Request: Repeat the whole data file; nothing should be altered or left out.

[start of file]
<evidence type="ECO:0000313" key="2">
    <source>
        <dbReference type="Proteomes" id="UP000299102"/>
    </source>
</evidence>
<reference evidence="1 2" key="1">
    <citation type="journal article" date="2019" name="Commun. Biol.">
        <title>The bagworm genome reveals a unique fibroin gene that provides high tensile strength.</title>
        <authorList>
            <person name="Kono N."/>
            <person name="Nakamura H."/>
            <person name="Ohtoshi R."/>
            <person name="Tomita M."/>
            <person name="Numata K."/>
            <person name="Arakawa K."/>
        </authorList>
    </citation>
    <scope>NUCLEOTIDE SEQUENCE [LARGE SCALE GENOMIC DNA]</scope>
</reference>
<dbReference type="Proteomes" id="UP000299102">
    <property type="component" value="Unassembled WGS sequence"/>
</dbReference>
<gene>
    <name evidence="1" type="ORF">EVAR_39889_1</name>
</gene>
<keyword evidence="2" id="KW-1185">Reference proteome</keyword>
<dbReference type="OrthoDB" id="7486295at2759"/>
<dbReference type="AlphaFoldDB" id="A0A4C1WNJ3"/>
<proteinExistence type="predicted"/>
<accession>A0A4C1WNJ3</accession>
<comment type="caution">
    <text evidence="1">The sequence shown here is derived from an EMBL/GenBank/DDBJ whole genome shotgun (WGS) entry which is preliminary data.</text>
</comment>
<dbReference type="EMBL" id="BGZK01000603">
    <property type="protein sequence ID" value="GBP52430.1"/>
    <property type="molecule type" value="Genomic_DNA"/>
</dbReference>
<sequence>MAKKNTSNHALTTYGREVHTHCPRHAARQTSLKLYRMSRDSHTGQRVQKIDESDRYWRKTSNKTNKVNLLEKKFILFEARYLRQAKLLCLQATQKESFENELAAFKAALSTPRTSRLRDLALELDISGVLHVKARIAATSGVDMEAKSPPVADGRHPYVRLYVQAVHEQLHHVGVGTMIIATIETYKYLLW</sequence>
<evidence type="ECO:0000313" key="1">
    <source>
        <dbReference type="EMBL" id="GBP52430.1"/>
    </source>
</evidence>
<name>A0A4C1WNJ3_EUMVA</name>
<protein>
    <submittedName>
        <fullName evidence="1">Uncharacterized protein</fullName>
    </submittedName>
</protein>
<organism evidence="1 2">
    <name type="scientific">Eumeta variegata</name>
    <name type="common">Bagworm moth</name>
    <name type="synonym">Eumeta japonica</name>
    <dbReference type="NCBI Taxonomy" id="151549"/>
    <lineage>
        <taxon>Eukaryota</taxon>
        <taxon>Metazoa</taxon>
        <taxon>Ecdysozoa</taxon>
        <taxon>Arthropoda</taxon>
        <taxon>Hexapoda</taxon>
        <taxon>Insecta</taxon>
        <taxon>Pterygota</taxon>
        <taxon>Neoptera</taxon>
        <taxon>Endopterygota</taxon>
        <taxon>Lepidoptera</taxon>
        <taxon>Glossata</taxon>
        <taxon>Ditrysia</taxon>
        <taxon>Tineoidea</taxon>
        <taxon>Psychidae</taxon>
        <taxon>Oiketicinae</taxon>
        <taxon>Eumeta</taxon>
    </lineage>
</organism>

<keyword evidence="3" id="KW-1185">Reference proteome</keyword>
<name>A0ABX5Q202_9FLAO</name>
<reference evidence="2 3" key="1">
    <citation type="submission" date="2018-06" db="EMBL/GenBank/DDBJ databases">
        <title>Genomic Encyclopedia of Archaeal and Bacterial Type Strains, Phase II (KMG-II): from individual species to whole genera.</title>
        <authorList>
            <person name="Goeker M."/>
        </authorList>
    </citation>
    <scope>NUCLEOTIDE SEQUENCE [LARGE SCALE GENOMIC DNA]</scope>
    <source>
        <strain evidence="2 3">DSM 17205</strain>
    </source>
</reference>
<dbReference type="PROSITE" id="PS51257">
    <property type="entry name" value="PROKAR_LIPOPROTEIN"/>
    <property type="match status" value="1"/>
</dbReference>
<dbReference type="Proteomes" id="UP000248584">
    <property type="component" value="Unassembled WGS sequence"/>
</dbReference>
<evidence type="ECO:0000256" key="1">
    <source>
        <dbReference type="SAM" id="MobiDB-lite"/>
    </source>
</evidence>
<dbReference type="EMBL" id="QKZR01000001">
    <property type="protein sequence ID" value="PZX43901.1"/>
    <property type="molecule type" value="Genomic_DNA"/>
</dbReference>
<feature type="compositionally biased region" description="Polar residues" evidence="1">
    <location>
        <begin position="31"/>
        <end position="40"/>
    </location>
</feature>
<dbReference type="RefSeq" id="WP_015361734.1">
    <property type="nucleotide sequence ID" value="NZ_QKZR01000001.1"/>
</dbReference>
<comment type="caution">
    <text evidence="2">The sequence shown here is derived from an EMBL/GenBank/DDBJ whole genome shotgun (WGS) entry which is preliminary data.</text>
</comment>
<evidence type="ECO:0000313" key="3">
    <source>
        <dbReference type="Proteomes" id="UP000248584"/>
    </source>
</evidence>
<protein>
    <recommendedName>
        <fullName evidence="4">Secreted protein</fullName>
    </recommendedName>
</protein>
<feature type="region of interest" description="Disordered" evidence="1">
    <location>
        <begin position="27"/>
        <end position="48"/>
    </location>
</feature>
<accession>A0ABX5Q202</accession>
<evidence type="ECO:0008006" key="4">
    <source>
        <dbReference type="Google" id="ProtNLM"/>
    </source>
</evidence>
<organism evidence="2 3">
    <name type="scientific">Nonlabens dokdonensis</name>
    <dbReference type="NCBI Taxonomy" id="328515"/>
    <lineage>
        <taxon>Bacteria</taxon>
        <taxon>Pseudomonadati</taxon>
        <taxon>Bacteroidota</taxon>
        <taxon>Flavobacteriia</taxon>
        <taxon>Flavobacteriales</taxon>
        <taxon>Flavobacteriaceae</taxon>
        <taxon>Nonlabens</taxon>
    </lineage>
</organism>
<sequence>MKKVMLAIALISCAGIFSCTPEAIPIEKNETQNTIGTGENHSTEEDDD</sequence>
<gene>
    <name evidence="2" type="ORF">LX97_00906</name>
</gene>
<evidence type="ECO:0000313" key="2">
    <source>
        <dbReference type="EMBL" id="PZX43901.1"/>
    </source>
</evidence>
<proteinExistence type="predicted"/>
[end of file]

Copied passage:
<evidence type="ECO:0000313" key="2">
    <source>
        <dbReference type="Proteomes" id="UP000299102"/>
    </source>
</evidence>
<reference evidence="1 2" key="1">
    <citation type="journal article" date="2019" name="Commun. Biol.">
        <title>The bagworm genome reveals a unique fibroin gene that provides high tensile strength.</title>
        <authorList>
            <person name="Kono N."/>
            <person name="Nakamura H."/>
            <person name="Ohtoshi R."/>
            <person name="Tomita M."/>
            <person name="Numata K."/>
            <person name="Arakawa K."/>
        </authorList>
    </citation>
    <scope>NUCLEOTIDE SEQUENCE [LARGE SCALE GENOMIC DNA]</scope>
</reference>
<dbReference type="Proteomes" id="UP000299102">
    <property type="component" value="Unassembled WGS sequence"/>
</dbReference>
<gene>
    <name evidence="1" type="ORF">EVAR_39889_1</name>
</gene>
<keyword evidence="2" id="KW-1185">Reference proteome</keyword>
<dbReference type="OrthoDB" id="7486295at2759"/>
<dbReference type="AlphaFoldDB" id="A0A4C1WNJ3"/>
<proteinExistence type="predicted"/>
<accession>A0A4C1WNJ3</accession>
<comment type="caution">
    <text evidence="1">The sequence shown here is derived from an EMBL/GenBank/DDBJ whole genome shotgun (WGS) entry which is preliminary data.</text>
</comment>
<dbReference type="EMBL" id="BGZK01000603">
    <property type="protein sequence ID" value="GBP52430.1"/>
    <property type="molecule type" value="Genomic_DNA"/>
</dbReference>
<sequence>MAKKNTSNHALTTYGREVHTHCPRHAARQTSLKLYRMSRDSHTGQRVQKIDESDRYWRKTSNKTNKVNLLEKKFILFEARYLRQAKLLCLQATQKESFENELAAFKAALSTPRTSRLRDLALELDISGVLHVKARIAATSGVDMEAKSPPVADGRHPYVRLYVQAVHEQLHHVGVGTMIIATIETYKYLLW</sequence>
<evidence type="ECO:0000313" key="1">
    <source>
        <dbReference type="EMBL" id="GBP52430.1"/>
    </source>
</evidence>
<name>A0A4C1WNJ3_EUMVA</name>
<protein>
    <submittedName>
        <fullName evidence="1">Uncharacterized protein</fullName>
    </submittedName>
</protein>
<organism evidence="1 2">
    <name type="scientific">Eumeta variegata</name>
    <name type="common">Bagworm moth</name>
    <name type="synonym">Eumeta japonica</name>
    <dbReference type="NCBI Taxonomy" id="151549"/>
    <lineage>
        <taxon>Eukaryota</taxon>
        <taxon>Metazoa</taxon>
        <taxon>Ecdysozoa</taxon>
        <taxon>Arthropoda</taxon>
        <taxon>Hexapoda</taxon>
        <taxon>Insecta</taxon>
        <taxon>Pterygota</taxon>
        <taxon>Neoptera</taxon>
        <taxon>Endopterygota</taxon>
        <taxon>Lepidoptera</taxon>
        <taxon>Glossata</taxon>
        <taxon>Ditrysia</taxon>
        <taxon>Tineoidea</taxon>
        <taxon>Psychidae</taxon>
        <taxon>Oiketicinae</taxon>
        <taxon>Eumeta</taxon>
    </lineage>
</organism>

<keyword evidence="3" id="KW-1185">Reference proteome</keyword>
<name>A0ABX5Q202_9FLAO</name>
<reference evidence="2 3" key="1">
    <citation type="submission" date="2018-06" db="EMBL/GenBank/DDBJ databases">
        <title>Genomic Encyclopedia of Archaeal and Bacterial Type Strains, Phase II (KMG-II): from individual species to whole genera.</title>
        <authorList>
            <person name="Goeker M."/>
        </authorList>
    </citation>
    <scope>NUCLEOTIDE SEQUENCE [LARGE SCALE GENOMIC DNA]</scope>
    <source>
        <strain evidence="2 3">DSM 17205</strain>
    </source>
</reference>
<dbReference type="PROSITE" id="PS51257">
    <property type="entry name" value="PROKAR_LIPOPROTEIN"/>
    <property type="match status" value="1"/>
</dbReference>
<dbReference type="Proteomes" id="UP000248584">
    <property type="component" value="Unassembled WGS sequence"/>
</dbReference>
<evidence type="ECO:0000256" key="1">
    <source>
        <dbReference type="SAM" id="MobiDB-lite"/>
    </source>
</evidence>
<dbReference type="EMBL" id="QKZR01000001">
    <property type="protein sequence ID" value="PZX43901.1"/>
    <property type="molecule type" value="Genomic_DNA"/>
</dbReference>
<feature type="compositionally biased region" description="Polar residues" evidence="1">
    <location>
        <begin position="31"/>
        <end position="40"/>
    </location>
</feature>
<dbReference type="RefSeq" id="WP_015361734.1">
    <property type="nucleotide sequence ID" value="NZ_QKZR01000001.1"/>
</dbReference>
<comment type="caution">
    <text evidence="2">The sequence shown here is derived from an EMBL/GenBank/DDBJ whole genome shotgun (WGS) entry which is preliminary data.</text>
</comment>
<evidence type="ECO:0000313" key="3">
    <source>
        <dbReference type="Proteomes" id="UP000248584"/>
    </source>
</evidence>
<protein>
    <recommendedName>
        <fullName evidence="4">Secreted protein</fullName>
    </recommendedName>
</protein>
<feature type="region of interest" description="Disordered" evidence="1">
    <location>
        <begin position="27"/>
        <end position="48"/>
    </location>
</feature>
<accession>A0ABX5Q202</accession>
<evidence type="ECO:0008006" key="4">
    <source>
        <dbReference type="Google" id="ProtNLM"/>
    </source>
</evidence>
<organism evidence="2 3">
    <name type="scientific">Nonlabens dokdonensis</name>
    <dbReference type="NCBI Taxonomy" id="328515"/>
    <lineage>
        <taxon>Bacteria</taxon>
        <taxon>Pseudomonadati</taxon>
        <taxon>Bacteroidota</taxon>
        <taxon>Flavobacteriia</taxon>
        <taxon>Flavobacteriales</taxon>
        <taxon>Flavobacteriaceae</taxon>
        <taxon>Nonlabens</taxon>
    </lineage>
</organism>
<sequence>MKKVMLAIALISCAGIFSCTPEAIPIEKNETQNTIGTGENHSTEEDDD</sequence>
<gene>
    <name evidence="2" type="ORF">LX97_00906</name>
</gene>
<evidence type="ECO:0000313" key="2">
    <source>
        <dbReference type="EMBL" id="PZX43901.1"/>
    </source>
</evidence>
<proteinExistence type="predicted"/>